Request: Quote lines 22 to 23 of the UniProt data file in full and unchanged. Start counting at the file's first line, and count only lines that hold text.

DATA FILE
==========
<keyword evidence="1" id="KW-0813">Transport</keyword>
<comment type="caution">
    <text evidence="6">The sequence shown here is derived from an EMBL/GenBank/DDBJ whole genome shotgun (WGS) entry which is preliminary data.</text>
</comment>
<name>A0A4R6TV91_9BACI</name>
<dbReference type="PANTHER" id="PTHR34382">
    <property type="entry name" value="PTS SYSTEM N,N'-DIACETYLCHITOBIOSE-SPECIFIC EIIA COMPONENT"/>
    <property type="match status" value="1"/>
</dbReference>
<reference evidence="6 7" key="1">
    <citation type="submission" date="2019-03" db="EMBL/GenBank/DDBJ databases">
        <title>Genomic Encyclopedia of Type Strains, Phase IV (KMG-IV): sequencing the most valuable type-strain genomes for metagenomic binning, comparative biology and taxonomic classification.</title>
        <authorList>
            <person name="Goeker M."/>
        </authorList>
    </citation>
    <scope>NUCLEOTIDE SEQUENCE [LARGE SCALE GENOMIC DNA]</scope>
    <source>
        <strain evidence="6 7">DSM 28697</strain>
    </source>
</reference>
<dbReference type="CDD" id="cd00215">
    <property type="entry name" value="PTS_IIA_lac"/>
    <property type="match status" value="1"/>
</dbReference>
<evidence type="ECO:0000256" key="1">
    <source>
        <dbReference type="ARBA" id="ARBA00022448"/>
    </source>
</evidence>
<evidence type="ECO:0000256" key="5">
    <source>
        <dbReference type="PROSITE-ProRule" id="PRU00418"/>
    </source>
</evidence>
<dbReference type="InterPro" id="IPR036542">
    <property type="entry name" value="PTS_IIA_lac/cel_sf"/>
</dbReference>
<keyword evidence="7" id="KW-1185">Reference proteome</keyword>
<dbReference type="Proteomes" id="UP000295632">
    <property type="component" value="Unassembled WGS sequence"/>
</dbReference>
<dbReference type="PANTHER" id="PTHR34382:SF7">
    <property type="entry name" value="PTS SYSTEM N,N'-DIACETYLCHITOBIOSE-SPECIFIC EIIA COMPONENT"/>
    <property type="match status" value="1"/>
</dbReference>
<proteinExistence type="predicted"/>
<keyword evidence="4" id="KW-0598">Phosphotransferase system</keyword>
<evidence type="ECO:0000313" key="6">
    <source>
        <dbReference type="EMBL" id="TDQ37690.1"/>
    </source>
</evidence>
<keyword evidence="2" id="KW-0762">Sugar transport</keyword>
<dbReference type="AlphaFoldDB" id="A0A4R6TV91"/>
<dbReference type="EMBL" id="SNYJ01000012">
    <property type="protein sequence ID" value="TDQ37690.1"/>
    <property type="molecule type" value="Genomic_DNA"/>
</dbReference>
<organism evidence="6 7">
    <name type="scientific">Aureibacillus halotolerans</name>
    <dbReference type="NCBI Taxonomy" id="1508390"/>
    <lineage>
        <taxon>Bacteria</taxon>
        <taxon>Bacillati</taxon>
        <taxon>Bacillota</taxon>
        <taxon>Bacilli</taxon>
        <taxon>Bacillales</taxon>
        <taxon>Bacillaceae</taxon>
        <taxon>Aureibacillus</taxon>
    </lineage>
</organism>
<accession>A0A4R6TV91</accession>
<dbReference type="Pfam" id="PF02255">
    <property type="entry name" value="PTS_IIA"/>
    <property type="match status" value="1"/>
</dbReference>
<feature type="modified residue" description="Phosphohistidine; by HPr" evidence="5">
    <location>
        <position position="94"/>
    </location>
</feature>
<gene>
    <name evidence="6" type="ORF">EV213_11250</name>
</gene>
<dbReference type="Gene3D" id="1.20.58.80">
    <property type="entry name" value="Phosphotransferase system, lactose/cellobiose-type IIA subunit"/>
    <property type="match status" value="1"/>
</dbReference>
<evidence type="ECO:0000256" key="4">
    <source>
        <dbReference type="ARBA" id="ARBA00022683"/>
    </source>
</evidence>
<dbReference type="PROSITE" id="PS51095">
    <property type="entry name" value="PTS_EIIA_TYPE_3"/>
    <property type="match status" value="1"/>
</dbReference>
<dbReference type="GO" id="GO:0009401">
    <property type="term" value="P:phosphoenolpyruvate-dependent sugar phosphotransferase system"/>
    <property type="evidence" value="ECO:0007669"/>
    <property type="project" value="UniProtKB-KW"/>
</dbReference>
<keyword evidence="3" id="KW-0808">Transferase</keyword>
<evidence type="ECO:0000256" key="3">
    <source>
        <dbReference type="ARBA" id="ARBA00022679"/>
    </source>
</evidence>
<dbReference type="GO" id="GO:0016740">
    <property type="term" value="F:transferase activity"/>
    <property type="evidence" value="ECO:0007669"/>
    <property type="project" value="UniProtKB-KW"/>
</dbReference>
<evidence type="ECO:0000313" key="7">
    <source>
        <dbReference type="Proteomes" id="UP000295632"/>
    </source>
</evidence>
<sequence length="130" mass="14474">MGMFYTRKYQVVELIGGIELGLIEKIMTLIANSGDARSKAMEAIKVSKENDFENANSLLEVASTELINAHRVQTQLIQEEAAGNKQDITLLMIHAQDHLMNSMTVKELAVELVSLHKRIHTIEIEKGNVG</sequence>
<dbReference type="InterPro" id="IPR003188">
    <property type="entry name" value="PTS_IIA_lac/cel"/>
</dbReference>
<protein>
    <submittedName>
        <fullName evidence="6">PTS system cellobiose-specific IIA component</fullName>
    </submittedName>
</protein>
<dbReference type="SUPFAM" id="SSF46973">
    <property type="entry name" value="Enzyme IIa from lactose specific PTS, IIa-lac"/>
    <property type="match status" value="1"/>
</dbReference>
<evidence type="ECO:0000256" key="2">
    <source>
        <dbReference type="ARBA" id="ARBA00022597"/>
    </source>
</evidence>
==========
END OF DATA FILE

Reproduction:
<dbReference type="CDD" id="cd00215">
    <property type="entry name" value="PTS_IIA_lac"/>